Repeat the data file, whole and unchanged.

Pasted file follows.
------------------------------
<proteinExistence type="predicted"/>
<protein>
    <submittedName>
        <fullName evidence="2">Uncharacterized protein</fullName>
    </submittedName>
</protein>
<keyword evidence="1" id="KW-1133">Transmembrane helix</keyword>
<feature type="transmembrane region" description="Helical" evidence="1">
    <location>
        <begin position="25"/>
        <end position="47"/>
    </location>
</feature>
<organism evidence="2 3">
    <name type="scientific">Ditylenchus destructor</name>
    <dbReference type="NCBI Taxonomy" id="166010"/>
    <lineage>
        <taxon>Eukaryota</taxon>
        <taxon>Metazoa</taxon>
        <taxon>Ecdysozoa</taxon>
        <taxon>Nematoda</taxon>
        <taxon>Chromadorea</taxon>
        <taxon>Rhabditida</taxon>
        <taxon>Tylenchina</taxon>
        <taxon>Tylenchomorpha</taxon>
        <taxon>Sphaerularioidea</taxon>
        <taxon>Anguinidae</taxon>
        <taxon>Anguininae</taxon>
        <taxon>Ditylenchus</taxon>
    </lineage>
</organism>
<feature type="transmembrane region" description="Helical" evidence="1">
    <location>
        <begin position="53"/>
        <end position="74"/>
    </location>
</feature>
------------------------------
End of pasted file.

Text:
<proteinExistence type="predicted"/>
<protein>
    <submittedName>
        <fullName evidence="2">Uncharacterized protein</fullName>
    </submittedName>
</protein>
<keyword evidence="1" id="KW-1133">Transmembrane helix</keyword>
<feature type="transmembrane region" description="Helical" evidence="1">
    <location>
        <begin position="25"/>
        <end position="47"/>
    </location>
</feature>
<organism evidence="2 3">
    <name type="scientific">Ditylenchus destructor</name>
    <dbReference type="NCBI Taxonomy" id="166010"/>
    <lineage>
        <taxon>Eukaryota</taxon>
        <taxon>Metazoa</taxon>
        <taxon>Ecdysozoa</taxon>
        <taxon>Nematoda</taxon>
        <taxon>Chromadorea</taxon>
        <taxon>Rhabditida</taxon>
        <taxon>Tylenchina</taxon>
        <taxon>Tylenchomorpha</taxon>
        <taxon>Sphaerularioidea</taxon>
        <taxon>Anguinidae</taxon>
        <taxon>Anguininae</taxon>
        <taxon>Ditylenchus</taxon>
    </lineage>
</organism>
<feature type="transmembrane region" description="Helical" evidence="1">
    <location>
        <begin position="53"/>
        <end position="74"/>
    </location>
</feature>